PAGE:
F-16 vipers for the US Navy
F-16 vipers for the US Navy

F-16 vipers for the US Navy

The US Navy recently received the first of its F-16 Vipers, which was retired by the US Air Force (USAF) as part of the plan to increase its opponents’ air capacity.

The F-16C / Ds replace the F-5N Tiger 2s belonging to the Fleet Composite Squadron (VFC) 13 “Fighting Saints,” at Naval Air Station Fallon, Nevada, which is Navy’s Reserve Force Squadron specializing in replicate conflicting threats or ‘red air’ in support of the Naval Aviation Warfighting Development Center (NAWDC).

While the VFC-13’s F-5s are being sent to the Naval Air Station Joint Reserve Base New Orleans, Louisiana to replace the aging F / A-18 Legacy Hornets belonging to the Strike Fighter Squadron VFA-204 or ‘River Rattlers’, a another Naval Reserve unit specializing in red air.

Recently, the first image of an F-5N assigned to the “River Rattlers” appeared, revealing the unit’s new VFC-204 identity as the unit prepares to end Hornet operations this summer and be officially reappointed from a strike fighter (VFA) to a naval composite (VFC) squadron in October.

The U.S. Navy is set to receive a total of 20 single-seater Block 32 F-16Cs and 6 two-seater Block 25 F-16Ds, as the USAF retires them as part of a divestiture scheme to retire 124 F-16s before 2026. that the service can consolidate on post-Block examples that are Block 40 and above.

First Block 32 F-16C arrives at Fallon (US Navy)

Out of these, VFC-13 at Fallon will receive 12 Block 32 F-16Cs and lose all of its F-5s this year to re-equip the River Rattlers in New Orleans, Louisiana. While Fallon’s NAWDC will receive 8 Block 32 F-16Cs and 6 Block 25 F-16Ds to replace its remaining Legacy Hornets.

Block 25 and Block 32 F-16C / D

Block 25 F-16C entered the USAF service in 1984. The aircraft version contained the Westinghouse AN / APG-68 radar and is known to have improved precision night attack capability over previous variants.

Block 25 also introduced a huge improvement in aerospace electronics, including improved fire control and inventory management computers, an Up-Front Controls (UFC) integrated data control panel, data transfer equipment, multifunction displays and radar altimeters, etc.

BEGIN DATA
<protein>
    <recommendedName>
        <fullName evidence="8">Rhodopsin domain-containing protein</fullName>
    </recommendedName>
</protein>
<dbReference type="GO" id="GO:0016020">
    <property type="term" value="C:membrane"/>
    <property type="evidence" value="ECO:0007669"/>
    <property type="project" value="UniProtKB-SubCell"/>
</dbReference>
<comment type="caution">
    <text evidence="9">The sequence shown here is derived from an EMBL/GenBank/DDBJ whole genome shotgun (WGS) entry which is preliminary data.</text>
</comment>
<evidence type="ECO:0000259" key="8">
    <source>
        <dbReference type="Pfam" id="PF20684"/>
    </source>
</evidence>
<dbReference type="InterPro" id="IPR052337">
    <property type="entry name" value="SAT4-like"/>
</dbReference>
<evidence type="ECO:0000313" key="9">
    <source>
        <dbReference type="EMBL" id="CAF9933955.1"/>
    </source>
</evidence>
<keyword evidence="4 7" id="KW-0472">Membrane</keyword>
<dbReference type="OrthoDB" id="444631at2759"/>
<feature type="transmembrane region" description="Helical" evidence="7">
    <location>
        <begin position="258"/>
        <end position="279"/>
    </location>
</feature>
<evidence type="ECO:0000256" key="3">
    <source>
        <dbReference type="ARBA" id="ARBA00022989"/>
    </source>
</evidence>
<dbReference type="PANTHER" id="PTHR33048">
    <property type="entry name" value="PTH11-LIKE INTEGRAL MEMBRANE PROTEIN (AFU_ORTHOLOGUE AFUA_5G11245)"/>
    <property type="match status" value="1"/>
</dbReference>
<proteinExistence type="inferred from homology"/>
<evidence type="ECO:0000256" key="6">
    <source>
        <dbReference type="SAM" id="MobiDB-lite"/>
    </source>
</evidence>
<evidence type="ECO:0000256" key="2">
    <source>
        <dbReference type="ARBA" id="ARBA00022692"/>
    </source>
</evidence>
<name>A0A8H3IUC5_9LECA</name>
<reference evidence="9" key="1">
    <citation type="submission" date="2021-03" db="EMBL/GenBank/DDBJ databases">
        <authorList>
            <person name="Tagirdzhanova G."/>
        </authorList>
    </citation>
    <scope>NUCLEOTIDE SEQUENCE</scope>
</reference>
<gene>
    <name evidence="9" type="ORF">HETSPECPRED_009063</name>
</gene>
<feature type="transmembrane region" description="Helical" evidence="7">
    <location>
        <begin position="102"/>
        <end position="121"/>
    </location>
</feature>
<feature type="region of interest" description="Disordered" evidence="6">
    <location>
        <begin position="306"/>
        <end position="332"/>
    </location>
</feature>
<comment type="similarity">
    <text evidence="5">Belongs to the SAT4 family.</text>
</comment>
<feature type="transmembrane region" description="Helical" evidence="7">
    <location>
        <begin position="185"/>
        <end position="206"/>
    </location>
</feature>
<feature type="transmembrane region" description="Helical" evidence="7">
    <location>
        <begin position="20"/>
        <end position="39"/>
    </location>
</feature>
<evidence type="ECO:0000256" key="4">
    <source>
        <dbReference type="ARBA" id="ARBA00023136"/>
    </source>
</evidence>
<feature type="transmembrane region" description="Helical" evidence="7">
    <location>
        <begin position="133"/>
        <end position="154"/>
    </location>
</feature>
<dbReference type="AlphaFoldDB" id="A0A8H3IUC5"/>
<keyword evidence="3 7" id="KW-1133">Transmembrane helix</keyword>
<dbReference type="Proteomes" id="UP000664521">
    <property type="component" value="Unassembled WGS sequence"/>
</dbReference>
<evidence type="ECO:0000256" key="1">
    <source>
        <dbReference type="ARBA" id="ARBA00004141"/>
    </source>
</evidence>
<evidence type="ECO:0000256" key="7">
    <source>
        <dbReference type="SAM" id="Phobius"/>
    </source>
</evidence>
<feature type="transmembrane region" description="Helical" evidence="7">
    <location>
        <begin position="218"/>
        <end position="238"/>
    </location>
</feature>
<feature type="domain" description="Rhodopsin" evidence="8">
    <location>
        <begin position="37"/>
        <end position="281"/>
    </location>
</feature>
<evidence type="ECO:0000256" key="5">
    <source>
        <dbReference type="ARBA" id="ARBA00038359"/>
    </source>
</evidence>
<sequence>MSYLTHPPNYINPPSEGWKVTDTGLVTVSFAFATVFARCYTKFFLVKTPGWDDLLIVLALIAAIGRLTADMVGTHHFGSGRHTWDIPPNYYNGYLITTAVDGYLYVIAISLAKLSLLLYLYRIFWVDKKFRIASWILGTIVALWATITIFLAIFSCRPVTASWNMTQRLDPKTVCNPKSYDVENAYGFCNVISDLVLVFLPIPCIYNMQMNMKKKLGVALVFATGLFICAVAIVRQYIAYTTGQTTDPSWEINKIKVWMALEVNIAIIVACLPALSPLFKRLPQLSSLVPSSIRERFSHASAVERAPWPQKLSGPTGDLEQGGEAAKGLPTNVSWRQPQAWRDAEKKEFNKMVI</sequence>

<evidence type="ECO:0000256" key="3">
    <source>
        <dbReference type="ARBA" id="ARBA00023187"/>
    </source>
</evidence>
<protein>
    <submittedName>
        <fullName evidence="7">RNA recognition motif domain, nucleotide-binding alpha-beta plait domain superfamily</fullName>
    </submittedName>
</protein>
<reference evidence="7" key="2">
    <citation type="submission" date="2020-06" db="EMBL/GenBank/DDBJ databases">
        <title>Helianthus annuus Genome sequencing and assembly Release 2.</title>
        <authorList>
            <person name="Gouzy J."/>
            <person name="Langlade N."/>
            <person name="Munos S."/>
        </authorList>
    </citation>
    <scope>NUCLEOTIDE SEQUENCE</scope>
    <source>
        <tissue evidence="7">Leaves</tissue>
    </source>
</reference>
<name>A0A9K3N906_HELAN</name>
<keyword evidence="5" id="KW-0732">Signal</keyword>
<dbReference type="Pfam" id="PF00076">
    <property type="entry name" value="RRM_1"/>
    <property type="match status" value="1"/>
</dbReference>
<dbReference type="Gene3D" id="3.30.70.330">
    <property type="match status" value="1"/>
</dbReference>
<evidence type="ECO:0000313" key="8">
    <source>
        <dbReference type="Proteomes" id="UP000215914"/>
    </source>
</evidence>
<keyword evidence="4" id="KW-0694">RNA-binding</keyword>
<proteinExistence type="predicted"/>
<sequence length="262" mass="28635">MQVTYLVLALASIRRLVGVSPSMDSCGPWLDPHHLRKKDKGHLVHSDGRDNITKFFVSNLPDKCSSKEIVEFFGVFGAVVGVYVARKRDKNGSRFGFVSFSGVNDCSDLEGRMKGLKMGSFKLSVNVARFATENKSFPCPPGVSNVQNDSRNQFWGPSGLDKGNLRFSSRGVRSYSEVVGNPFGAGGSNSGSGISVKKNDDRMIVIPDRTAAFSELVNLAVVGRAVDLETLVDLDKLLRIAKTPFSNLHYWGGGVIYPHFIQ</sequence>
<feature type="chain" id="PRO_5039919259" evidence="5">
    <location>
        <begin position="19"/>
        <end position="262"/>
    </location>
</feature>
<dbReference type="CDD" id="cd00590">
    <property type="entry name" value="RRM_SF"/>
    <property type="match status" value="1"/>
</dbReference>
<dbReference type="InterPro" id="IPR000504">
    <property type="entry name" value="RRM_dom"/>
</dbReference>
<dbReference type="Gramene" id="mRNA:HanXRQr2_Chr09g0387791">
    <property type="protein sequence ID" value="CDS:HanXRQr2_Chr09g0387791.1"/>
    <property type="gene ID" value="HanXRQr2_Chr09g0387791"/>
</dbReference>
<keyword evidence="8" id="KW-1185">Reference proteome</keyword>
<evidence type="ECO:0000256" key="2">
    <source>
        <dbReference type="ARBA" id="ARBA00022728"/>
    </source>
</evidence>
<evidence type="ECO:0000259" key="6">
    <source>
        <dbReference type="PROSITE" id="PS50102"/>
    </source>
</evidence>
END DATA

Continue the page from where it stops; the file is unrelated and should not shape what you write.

While the Block 32 F-16Ds are also reported to have been upgraded, which includes the addition of improved inertia control systems, an enhanced electronic warfare package (AN / ALQ-213) and the addition of a Northrop Grumman LITENING targeting pod.

File image: An air-to-air right side view of 432nd Tactical Fighter Wing F-16C Fighting Falcon aircraft, foreground and Japan Air Self-Defense Force F-15J Eagle aircraft in formation during exercise COPE NORTH 88-3.

The embedded GPS / INS (EGI) system, which combines a Global Positioning System (GPS) receiver with an inertial navigation system (INS), allows the use of Joint Direct Attack Ammunition (JDAM) and other GPS-assisted ammunition.

LITENING pod consists of high-definition video, laser image sensors, forward-looking infrared (FLIR) sensors and multiple plug-and-play data link options, advanced image processing and digital video output. These features provide superior images to allow target identification under different battlefield conditions.

LITENING advanced targeting pod (Northrop Grumman)

Now, these F-16s will be further upgraded to transform Fallon’s opponent capabilities to deliver modern threat replication in support of some of the highest air combat training the U.S. Navy performs, including supporting Topgun and Fleet Replacement Squadrons, Carrier Strike Groups, Carrier Air Wings and Unit Deployment Plan training.

The F-16s will undergo a fuselage reinforcement to prevent aircraft from grounding due to fatigue and extend their lifespan to 8,000 equivalent flight hours.

Advanced AESA radar

The F-16s from Fallon’s NAWDC will also be upgraded with the new Northrop Grumman AN / APG-83 Active Electronically Scanned Array (AESA) radar to make them the most capable opponent F-16s currently in US stock, so they are better able to challenge the navy’s modern fourth- and fifth-generation naval strike fighters.

The addition of the APG-83 gives the F-16s advanced features similar to fifth-generation fighters such as the F-22 and F-35. Compared with existing Mechanically scanned radar such as APG-68, APG-83 can detect, track and identify a larger number of targets much faster and at much longer distances.

AN / APG-83 Radar Installed in an Air National Guard F-16 at Joint Base Andrews (USAF)

The new AESA radar will improve the F-16’s ability to respond to increasingly sophisticated threats such as low-flying enemy cruise missiles that will have small radar cross sections. APG-83 is also said to have resistance to being pinched or fooled by enemy countermeasures.

The U.S. Navy’s approach to increasing its aggressor capabilities is very similar to what the USAF does at Nellis Air Force Base, Nevada, where it is increasing its internal F-16 red air fleet and also introducing early F-35As as dedicated aggressors.

F-35 controlled
File image: F-35B

The recent Russian aggression in Ukraine and the looming Chinese threat have caused the US military to worry about conventional military threats from almost equal opponents.

Therefore, the U.S. Navy and USAF need advanced resistance platforms to challenge their highly skilled frontline squadrons and their finest pilots, so they are ready to face whatever may come their way if they go to war.

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